The Story of the Red Hot Chili Peppers’ Self-Titled Debut
One of the oft-spoken “truths” in music circles is that earlier is better. Maybe people don’t use those exact words, but the bias is implicit in clichés like “I like their early stuff” and “their first album rocked, but the second one sucked.”
Some of this can be attributed to the old-timers establishing their bona fides as the bandwagon fills up, but often there is some quantifiable truth in play. Debut albums often capture a band that has honed their seven or eight best songs during several years of exhausting roadwork. This is the “get in the van” era, where the band are playing together, sleeping together, eating together and writing together. They enter the studio that first time a lean, mean, recording machine.
That was only half true of the Red Hot Chili Peppers as they entered Hollywood’s Eldorado Recording Studios in April 1984 to begin work on their self-titled debut, which arrived on Aug. 10 of that year. Fairfax High School buddies Anthony Kiedis and Michael Balzary (better known as "Flea") were there, but longtime friends and bandmates (and Fairfax High alumni) Jack Irons and Hillel Slovak were not. As the Red Hot Chili Peppers, the foursome were already legendary around L.A. for their live shows, but drummer Irons and guitarist Slovak decided prior to recording that they’d have better luck with their side project, What Is This?
The musicians were replaced with Cliff Martinez (drums) and Jack Sherman (guitar), who both were very capable musicians. Martinez’s playing on “Mommy Where’s Daddy,” for example is tasteful, funky, and perfectly behind the beat. And on the same track, Sherman lays down a good enough rhythm guitar riff for Flea to walk all over. He does, too. Even that early in his career, Flea was a monster bassist.
Other tracks don’t gel as well. Album opener “True Men Don’t Kill Coyotes” is a song that always killed live but fell flat on the album. That’s often blamed on the production by Andy Gill of Gang of Four, but one can’t help but wonder how much better the track would have been recorded by the full RHCP lineup. Speaking of Gill, he’s long been the scapegoat in this tale. Some of that can be attributed to the animosity that existed between Flea and Kiedis and their producer, at least at the time. Gill recalled one of their many arguments for us back in November 2014:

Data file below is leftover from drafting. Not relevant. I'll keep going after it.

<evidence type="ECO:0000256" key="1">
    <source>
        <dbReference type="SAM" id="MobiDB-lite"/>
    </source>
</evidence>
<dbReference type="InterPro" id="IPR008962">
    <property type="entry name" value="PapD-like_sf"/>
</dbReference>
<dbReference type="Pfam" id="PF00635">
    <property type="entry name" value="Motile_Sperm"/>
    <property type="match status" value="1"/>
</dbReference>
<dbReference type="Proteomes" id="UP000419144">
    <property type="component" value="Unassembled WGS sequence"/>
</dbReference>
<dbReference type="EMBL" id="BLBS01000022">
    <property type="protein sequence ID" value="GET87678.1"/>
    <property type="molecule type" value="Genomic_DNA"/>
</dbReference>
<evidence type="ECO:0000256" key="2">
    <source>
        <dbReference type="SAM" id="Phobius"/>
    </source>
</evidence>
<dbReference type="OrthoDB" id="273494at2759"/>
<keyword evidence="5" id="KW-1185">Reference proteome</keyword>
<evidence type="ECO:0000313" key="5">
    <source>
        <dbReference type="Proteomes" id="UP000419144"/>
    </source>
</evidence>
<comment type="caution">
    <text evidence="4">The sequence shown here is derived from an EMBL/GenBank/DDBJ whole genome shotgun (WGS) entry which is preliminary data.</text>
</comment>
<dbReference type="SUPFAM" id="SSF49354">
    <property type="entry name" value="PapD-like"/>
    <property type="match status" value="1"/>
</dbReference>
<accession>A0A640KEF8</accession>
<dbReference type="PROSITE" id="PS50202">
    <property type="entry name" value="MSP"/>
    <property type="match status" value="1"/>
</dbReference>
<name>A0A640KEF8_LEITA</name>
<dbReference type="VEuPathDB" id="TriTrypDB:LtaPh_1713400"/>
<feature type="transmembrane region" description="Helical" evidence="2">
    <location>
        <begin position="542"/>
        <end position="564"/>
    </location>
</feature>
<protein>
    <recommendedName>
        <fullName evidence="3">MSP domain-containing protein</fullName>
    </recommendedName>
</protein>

We had a drum machine and I wanted them to kind of use it as a tempo to guide them so they didn’t speed up too much, and we had this argument. Anthony basically said it had no soul, so it was therefore wrong to use it. I was really digging in on it, you know. It doesn’t matter if it’s got a soul or not, it’s going to keep you in time… So the compromise was, Cliff Martinez, the drummer, was going to listen to it and put down a cowbell and they’d play to the cowbell, which had a soul, obviously.
Kiedis dedicated a little time to the relationship in his memoir, Scar Tissue: “For the first couple of days in the studio, everything seemed fine, but I soon realized that Andy was going for a sound that wasn’t us. By the end of the sessions, Flea and I would literally stomp out of the studio into the control room, crawl over the console VU meters and scream, ‘F--- you! We hate you!’” Flea’s commentary was less verbose but arguably more pointed. Allegedly, the bassist defecated into an empty pizza box and left it on said console as a gift for the producer.
Inevitably, the album’s greatest weakness isn’t the lineup, nor is it the producer or the fact that the drums sound like they were recorded in a tiled bathroom. The real culprit is evolution.
Whether we’re talking mammals, airplanes or talk show formats, when the evolutionary record is viewed sequentially, a clunky experiment or two pops up between the successful adaptations. The same is true for rap, which in 1984 was still very much in its infancy. We were only five years on from "Rapper's Delight" and Grandmaster Flash's "White Lines" was only a year old.
Kiedis' flow on the album is predictable, flat, boring and dated. It's a criticism that can only be made decades down the road. At the time, it was fine enough -- it's just that the debut album features a style of rap that wasn't fit enough to survive.
In 1994, we finally got an answer to the question of what the album may have sounded like if recorded by the band's original lineup. The compilation Out in L.A. included original demos for several songs that appeared on the debut including -- you guessed it -- "Out in L.A."
Listen to "Out in L.A."
Slovak was back in the fold for the band's next album, 1985's Freaky Styley, and Irons was back for album number three, The Uplift Mofo Party Plan, released in 1987. The latter would be the only full album made by the original lineup -- Slovak died the following year from a heroin overdose, and Irons quit the band.
The Red Hot Chili Peppers may not hold up as well as some of the band's other work, but it's an important album. This is where it all begins, after all -- it's the little spark that ignited the rap-rock revolution.
Red Hot Chili Peppers Albums Ranked in Order of Awesomeness